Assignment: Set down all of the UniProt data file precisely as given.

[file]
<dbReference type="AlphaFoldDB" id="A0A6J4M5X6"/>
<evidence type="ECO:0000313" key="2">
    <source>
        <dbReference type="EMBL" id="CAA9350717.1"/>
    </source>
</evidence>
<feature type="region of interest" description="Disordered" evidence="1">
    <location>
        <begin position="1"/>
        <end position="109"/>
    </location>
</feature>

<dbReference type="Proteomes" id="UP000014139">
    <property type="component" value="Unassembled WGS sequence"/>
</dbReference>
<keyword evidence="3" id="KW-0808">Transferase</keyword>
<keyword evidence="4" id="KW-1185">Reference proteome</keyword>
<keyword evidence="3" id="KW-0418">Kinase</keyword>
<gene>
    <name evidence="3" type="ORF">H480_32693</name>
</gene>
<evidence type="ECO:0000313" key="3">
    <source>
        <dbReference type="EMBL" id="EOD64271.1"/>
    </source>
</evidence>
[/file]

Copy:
<dbReference type="AlphaFoldDB" id="A0A6J4M5X6"/>
<evidence type="ECO:0000313" key="2">
    <source>
        <dbReference type="EMBL" id="CAA9350717.1"/>
    </source>
</evidence>
<feature type="region of interest" description="Disordered" evidence="1">
    <location>
        <begin position="1"/>
        <end position="109"/>
    </location>
</feature>

<dbReference type="Proteomes" id="UP000014139">
    <property type="component" value="Unassembled WGS sequence"/>
</dbReference>
<keyword evidence="3" id="KW-0808">Transferase</keyword>
<keyword evidence="4" id="KW-1185">Reference proteome</keyword>
<keyword evidence="3" id="KW-0418">Kinase</keyword>
<gene>
    <name evidence="3" type="ORF">H480_32693</name>
</gene>
<evidence type="ECO:0000313" key="3">
    <source>
        <dbReference type="EMBL" id="EOD64271.1"/>
    </source>
</evidence>